I'm stoked to see this movie. Here is what I am hoping it is (and what it appears to be, based on the trailers): a historical horror movie that sticks close to sources from that era and what people thought witches were at that time; and with the witch being "real" in the context of the movie (i.e., not a hoax, or the overactive imaginations of religious zealots, etc.).
I want a witch that worships Satan, casts spells, summons demons, and sacrifices babies. Nothing modern or ironic or clever.
That game that I was playing THE WITCHER 3 had a full spectrum of witches from misunderstood midwives, magic-user persecution, dabblers of evil, full on child-eating hag humanoids and hag lesser goddesses.
I think the best film witch-wise that I've seen is HAXAN (1922). But the ending of ROSEMARY'S BABY is probably my all-time favorite witch scene (I sometimes chant that for laughs). Macbeth films are usually good for artier witch scenes.
Last Edit: Feb 10, 2016 7:27:59 GMT -5 by geneweigel
Yeah, Häxan is great and ROSEMARY'S BABY is a masterpiece. There is an English version of Häxan that was released in the 60's and narrated by William S. Burroughs and has maybe the oddest music scoring I've ever heard... Jazz?
I finally saw THE VVITCH and I enjoyed it. I'll hold off on commenting until everyone has had a chance to see it.
Last Edit: Feb 22, 2016 12:56:44 GMT -5 by GRWelsh
I bought the Blu Ray and watched it a second time. It has such great atmosphere and attention to detail, and the more I reflect on the story, the more I like it. As a detail-oriented portrayal of what 17th century settlers probably feared and believed -- and I think that is what it was aiming for -- THE VVITCH was very well done.
(spoilers) . . . . . .
I wrote earlier "I want a witch that worships Satan, casts spells, summons demons, and sacrifices babies. Nothing modern or ironic or clever." And that is what I got. I do like a horror movie with evil winning in the end, because you don't see that very often. That adds to the grimness. The title of "The Witch" could apply to the witch who lived in the woods, and also could apply to Thomasin, who becomes a witch by the end... and then we find out there is a whole coven of witches! So, this family never even knew what hit them or what they were up against... They never had a chance. The witches remain inscrutable and unknown. A more modern story telling style would show us more from the witches' points of view, and portray them with X-Men like super powers, which I think would only lessen the horror. Also, in addition to the supernatural threat, there were the mundane horrors of religious extremism, isolationism, hunger/poverty, grief of losing a child and the destruction of family from within. There were multiple layers going on within this story, and I thought it worked well.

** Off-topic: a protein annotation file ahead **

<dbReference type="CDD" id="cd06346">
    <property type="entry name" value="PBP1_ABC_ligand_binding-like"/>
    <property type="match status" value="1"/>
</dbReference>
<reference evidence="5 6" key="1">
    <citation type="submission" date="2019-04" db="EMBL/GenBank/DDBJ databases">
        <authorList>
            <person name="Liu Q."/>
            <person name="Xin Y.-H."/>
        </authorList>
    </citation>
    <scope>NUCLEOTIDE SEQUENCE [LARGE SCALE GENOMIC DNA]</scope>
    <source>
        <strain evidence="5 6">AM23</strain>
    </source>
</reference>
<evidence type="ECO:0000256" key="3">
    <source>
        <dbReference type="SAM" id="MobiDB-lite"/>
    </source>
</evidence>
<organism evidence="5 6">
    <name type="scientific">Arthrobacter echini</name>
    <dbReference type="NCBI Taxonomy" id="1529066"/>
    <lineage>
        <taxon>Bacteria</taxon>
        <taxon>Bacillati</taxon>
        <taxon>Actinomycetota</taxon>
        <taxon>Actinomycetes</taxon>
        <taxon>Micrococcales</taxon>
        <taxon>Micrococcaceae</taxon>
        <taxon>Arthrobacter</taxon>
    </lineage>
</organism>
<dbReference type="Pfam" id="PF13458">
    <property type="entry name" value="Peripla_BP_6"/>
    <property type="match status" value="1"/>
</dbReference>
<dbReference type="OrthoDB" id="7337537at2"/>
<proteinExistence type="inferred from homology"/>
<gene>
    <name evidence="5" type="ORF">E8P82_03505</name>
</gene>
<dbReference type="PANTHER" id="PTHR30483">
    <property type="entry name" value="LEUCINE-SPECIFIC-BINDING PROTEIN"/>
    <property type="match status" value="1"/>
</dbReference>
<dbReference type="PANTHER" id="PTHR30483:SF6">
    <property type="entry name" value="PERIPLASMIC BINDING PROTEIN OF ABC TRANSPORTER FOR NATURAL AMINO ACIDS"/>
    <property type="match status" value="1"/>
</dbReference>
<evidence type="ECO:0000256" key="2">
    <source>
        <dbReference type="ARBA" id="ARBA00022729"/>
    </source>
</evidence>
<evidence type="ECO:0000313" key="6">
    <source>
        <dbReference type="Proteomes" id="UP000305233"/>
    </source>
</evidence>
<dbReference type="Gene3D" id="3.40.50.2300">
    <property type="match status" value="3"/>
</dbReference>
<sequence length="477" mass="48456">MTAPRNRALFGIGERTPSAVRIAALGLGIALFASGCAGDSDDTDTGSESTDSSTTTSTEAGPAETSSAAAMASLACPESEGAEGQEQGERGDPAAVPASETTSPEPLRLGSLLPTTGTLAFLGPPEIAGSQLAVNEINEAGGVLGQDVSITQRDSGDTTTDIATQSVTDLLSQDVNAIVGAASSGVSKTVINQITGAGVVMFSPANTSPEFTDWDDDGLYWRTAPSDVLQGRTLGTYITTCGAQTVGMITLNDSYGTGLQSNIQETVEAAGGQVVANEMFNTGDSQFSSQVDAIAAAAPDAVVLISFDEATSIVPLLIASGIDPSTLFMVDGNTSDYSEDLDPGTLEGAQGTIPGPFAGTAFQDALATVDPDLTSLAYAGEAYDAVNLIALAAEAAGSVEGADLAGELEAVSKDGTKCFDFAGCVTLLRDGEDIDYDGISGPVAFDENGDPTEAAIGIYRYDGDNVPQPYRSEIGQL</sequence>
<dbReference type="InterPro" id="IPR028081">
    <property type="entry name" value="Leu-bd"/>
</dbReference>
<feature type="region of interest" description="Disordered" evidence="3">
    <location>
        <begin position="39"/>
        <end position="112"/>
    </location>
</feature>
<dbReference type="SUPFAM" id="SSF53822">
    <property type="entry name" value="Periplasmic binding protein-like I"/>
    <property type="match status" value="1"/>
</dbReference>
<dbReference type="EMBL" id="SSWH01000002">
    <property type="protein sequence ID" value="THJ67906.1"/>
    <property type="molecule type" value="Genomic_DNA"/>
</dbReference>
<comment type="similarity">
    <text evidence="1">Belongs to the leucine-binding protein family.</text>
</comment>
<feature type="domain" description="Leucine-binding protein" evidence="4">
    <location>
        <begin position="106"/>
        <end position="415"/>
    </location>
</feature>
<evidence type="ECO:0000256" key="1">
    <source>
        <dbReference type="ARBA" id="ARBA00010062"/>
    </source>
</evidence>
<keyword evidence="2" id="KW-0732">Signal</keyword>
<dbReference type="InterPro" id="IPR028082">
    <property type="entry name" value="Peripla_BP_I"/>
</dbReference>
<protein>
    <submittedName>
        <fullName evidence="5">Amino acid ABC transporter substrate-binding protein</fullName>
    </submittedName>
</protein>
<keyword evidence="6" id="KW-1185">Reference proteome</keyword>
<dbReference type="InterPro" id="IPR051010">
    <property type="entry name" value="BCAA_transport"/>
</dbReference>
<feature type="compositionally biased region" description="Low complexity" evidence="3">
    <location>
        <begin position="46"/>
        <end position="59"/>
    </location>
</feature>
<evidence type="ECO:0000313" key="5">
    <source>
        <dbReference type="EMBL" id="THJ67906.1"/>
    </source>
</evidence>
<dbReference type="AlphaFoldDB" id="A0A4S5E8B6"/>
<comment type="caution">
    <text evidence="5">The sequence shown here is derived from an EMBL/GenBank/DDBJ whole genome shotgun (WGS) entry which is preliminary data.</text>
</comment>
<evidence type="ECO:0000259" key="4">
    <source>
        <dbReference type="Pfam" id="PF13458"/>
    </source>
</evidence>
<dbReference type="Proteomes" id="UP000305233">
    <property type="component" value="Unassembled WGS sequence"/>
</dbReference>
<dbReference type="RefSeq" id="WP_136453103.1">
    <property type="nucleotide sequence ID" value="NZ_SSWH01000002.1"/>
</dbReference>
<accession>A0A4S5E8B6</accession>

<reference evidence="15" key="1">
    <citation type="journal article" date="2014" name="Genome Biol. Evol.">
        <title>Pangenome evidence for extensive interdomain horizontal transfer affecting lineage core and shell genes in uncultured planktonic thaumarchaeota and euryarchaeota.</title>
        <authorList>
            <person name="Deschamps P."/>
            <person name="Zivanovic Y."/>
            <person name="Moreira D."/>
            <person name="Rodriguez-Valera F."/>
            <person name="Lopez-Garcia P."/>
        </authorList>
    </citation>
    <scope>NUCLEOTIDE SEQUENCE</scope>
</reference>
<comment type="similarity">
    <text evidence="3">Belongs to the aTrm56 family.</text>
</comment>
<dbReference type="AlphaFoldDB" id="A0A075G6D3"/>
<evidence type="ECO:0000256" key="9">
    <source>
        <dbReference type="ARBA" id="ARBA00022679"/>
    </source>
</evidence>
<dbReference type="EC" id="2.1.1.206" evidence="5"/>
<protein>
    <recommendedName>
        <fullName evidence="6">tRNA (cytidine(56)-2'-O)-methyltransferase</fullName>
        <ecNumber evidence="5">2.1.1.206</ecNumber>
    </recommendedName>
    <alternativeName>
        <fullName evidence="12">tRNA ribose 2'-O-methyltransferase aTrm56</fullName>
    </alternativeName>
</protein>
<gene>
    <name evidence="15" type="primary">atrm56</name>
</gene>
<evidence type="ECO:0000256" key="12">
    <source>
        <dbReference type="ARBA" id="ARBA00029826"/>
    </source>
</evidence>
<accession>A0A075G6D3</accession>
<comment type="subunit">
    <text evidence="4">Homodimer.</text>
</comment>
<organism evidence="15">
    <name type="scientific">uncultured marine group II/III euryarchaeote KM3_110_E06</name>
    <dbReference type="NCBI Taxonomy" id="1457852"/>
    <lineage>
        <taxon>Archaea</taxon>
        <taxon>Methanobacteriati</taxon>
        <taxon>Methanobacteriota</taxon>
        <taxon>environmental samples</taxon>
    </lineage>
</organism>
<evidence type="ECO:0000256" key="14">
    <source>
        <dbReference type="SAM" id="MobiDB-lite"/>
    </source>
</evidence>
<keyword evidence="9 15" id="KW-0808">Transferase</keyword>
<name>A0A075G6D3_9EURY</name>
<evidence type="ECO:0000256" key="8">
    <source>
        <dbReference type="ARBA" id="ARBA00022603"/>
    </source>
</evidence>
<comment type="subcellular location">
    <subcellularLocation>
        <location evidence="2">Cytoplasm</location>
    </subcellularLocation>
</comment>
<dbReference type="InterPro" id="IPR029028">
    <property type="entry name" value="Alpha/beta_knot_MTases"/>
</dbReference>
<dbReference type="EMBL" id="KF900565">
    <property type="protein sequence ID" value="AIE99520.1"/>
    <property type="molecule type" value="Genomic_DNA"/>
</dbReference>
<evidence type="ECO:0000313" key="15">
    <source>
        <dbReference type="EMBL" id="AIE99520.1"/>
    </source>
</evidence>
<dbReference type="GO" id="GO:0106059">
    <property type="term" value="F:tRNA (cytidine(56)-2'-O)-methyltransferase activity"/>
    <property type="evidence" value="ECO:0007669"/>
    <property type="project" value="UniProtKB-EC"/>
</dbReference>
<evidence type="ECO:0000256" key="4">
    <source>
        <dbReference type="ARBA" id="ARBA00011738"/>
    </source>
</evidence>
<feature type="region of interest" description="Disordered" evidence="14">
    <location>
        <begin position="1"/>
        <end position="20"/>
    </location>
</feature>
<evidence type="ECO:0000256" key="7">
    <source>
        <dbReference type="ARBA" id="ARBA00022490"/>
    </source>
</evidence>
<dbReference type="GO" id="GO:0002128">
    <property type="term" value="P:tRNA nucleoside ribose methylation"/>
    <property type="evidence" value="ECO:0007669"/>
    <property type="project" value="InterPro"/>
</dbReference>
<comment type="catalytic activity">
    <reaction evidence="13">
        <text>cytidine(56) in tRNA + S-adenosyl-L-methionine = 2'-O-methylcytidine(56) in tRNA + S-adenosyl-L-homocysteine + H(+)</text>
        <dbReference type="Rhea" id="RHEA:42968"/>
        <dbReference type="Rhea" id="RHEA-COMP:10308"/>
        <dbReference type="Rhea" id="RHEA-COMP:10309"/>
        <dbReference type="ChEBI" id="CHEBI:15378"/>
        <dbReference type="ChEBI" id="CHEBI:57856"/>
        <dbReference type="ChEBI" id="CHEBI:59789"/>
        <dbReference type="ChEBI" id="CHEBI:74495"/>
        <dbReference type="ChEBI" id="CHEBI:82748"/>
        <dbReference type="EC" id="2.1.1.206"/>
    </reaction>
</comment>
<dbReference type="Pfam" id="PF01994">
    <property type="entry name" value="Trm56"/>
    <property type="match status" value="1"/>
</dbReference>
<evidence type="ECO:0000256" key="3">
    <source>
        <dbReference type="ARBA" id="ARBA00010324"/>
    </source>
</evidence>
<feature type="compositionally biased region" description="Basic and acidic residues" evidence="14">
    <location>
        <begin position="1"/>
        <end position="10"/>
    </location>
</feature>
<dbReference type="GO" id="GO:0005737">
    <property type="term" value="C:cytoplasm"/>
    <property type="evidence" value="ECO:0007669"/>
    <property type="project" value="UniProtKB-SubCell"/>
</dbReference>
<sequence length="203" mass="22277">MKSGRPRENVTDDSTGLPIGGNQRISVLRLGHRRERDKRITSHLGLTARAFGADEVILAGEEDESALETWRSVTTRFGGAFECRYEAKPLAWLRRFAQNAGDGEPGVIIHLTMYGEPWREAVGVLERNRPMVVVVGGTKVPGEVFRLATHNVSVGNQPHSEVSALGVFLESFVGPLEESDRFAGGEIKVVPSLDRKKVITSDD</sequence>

Last Edit: Oct 30, 2016 12:31:53 GMT -5 by GRWelsh
I was looking for a new horror movie to watch for Halloween, but I ended up watching this one again. It really holds up for subsequent viewings. I know some people thought this was boring, but the attention to period detail keeps me engaged, it's just so impressive... If you think about it, this was the original American horror story... witches in the woods worshiping the Devil. People really believed this is what the world was like in the 17th century. What really makes it work for me is the period detail, immersive religiosity, and how they don't show too much of the witches.
But there's also this "You can't go back" feeling, in that you can't go back to that worldview which is what you need to do for this to be truly terrifying. If you could somehow show this to 17th century New England Puritans, they'd probably froth at the mouth and have seizures.
For something to truly be horror, it has to be a live possibility within your worldview.
Last Edit: Oct 31, 2018 16:42:15 GMT -5 by GRWelsh